because to properly depict the horror, and the shame of having children being forced to play a game of kill or be killed, or the sexual exploitation of revered champions, forced marriages, mental breakdowns of the very un pretty kind, torture, violence, destruction, war, and revolution– you’d need a network that says “yeah, film in three countries at once!” or “Yes, you can set up a camp specifically to train day players to play walking corpses!” Or, “yes, film in Scotland, BUY ALL THE PLAID IN THE WORLD, and yes… you can totally show us that guy getting whipped nearly to death. And don’t worry your pretty little head, full frontal nudity is very OK!” And if you think that those made up statements aren’t based in reality, I assure you they are– and the shows they’re based on are all still on TV, are popular amongst viewers and critics, and are adapted from novels, and graphic novels.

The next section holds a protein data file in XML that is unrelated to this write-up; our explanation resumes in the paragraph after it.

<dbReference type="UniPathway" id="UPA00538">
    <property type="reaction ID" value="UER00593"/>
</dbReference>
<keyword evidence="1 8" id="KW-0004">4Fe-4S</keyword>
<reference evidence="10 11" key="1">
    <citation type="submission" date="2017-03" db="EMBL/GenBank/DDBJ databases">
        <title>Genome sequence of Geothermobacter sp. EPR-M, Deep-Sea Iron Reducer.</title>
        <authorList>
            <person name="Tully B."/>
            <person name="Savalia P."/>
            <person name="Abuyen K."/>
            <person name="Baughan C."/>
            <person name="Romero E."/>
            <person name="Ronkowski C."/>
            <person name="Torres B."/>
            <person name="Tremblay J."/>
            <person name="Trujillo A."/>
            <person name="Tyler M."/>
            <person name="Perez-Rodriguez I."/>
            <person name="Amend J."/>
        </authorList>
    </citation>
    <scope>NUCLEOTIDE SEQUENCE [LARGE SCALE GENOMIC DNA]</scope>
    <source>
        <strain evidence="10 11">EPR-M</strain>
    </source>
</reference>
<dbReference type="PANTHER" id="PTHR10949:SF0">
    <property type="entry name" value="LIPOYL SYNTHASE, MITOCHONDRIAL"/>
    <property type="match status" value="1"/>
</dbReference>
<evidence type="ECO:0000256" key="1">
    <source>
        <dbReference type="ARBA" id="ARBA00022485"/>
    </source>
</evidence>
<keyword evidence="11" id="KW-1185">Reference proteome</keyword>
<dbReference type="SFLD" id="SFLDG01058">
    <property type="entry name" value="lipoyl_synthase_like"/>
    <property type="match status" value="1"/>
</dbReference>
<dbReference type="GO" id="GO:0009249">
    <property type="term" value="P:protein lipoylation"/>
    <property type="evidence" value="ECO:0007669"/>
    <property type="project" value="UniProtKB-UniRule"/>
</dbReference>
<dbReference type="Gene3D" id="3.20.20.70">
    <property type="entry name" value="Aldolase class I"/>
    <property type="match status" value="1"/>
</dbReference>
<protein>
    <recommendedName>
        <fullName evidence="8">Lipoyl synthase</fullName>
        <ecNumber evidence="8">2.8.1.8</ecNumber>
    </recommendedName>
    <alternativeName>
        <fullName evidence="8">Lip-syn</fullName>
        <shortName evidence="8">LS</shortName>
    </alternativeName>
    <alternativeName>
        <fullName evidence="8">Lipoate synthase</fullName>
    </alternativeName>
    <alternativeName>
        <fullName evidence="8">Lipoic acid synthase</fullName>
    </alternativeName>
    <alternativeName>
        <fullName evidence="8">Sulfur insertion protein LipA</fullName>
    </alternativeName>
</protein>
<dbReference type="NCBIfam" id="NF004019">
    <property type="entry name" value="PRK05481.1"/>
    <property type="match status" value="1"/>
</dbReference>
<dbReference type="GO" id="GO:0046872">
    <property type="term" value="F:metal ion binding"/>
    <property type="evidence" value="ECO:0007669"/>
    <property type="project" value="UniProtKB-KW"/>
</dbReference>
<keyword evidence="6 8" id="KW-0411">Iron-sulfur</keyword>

Just picture it now, an entire episode dedicated to the cave sequence, instead of a few short minutes?
Them There Eyes